Sometimes, it’s the little things that make a big difference. Aditya has a younger brother suffering from a brain tumor. My grandpa died of that. I’m not over it yet, but I know I’m where I am because of him. He told me when I used to crawl onto his lap and beg him to tell me a tale because of all those stories. I never thought It Will Always Be You would have autobiographical elements, but I find traces of my past in there every time I read it. Things I learned and corrected. Things that will never get corrected. People I loved and lost. Lessons I gained from falling and getting back on my two feet. People kind of think it’s about my love life, and I find that really funny and cute, but honestly, it’s about these things.
- What are your interests apart from writing?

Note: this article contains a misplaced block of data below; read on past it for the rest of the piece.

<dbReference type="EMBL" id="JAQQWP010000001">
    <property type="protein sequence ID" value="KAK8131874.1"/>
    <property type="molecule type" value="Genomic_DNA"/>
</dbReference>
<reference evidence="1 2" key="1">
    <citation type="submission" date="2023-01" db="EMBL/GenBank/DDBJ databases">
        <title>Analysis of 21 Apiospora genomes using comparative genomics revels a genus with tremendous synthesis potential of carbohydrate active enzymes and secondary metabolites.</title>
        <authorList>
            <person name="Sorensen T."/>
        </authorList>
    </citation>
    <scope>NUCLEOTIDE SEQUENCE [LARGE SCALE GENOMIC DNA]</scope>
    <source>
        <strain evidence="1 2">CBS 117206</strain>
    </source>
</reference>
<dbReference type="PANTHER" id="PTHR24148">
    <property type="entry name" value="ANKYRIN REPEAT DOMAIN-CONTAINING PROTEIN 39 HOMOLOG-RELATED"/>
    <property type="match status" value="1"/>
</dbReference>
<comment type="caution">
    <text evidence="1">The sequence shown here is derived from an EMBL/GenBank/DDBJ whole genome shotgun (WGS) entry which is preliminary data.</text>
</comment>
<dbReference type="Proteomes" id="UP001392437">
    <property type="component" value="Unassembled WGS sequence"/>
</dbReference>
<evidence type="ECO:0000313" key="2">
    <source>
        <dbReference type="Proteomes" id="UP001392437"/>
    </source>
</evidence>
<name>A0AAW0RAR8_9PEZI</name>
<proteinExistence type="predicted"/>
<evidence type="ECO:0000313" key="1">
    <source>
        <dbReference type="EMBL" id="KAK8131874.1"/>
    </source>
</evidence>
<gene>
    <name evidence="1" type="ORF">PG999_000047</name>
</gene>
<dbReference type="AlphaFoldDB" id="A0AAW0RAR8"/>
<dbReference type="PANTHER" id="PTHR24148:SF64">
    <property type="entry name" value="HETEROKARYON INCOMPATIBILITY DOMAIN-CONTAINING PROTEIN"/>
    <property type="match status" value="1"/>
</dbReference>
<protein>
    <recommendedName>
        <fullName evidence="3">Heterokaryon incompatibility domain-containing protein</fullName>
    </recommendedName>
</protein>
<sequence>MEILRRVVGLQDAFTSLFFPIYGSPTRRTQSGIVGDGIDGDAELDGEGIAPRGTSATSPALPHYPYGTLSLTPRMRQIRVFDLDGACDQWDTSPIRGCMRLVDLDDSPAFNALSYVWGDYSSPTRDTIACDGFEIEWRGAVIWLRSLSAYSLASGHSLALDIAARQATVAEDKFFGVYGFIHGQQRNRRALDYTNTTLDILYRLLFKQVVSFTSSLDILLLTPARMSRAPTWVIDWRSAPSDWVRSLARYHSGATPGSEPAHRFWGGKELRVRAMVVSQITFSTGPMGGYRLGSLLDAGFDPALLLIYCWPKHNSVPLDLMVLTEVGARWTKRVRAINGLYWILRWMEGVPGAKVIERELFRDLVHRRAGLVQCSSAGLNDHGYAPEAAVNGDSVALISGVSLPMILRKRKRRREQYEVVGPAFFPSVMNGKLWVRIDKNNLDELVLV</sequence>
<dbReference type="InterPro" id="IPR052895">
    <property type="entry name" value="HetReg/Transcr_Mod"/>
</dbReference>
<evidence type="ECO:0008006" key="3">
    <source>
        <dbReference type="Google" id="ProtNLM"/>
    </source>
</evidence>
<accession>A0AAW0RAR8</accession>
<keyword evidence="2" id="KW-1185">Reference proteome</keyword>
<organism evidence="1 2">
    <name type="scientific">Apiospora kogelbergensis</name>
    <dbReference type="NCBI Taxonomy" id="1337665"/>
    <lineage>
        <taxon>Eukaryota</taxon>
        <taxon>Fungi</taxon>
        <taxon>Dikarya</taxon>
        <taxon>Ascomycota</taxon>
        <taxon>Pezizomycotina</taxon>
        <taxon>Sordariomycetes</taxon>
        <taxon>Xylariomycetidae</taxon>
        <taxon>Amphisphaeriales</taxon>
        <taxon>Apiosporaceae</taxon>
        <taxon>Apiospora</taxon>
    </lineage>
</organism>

Megha Rao: Drawing. Painting. Sketching. I write comics. That’s how I write my diary. Actually, I don’t write it, I have a sketchbook, and I write the date at the top and draw whatever happened that day. I draw myself and the people or places involved. I make speech bubbles, but this book is top secret. This would probably be the one book I’ve never really shown anyone! Apart from art, I love reading and meeting interesting people (so I can write about them?) I love spending time with family, and family also includes all my pet dogs. I love animals; I’m 100% vegetarian, which means I don’t use leather or silk or any animal product. I like traveling and shopping too. But I’m very choosy when it comes to fashion, and I’ve got a weird taste. Finally, I like to go to Café Coffee Day, if you consider that as an interest. Sit. Think. Coffee. And more coffee (I go alone most of the time, but sometimes with friends).
- Following the lines of a typical Indian, I would like to know your plans. Is your decision to continue as a writer and novelist, or you got anything else in your mind?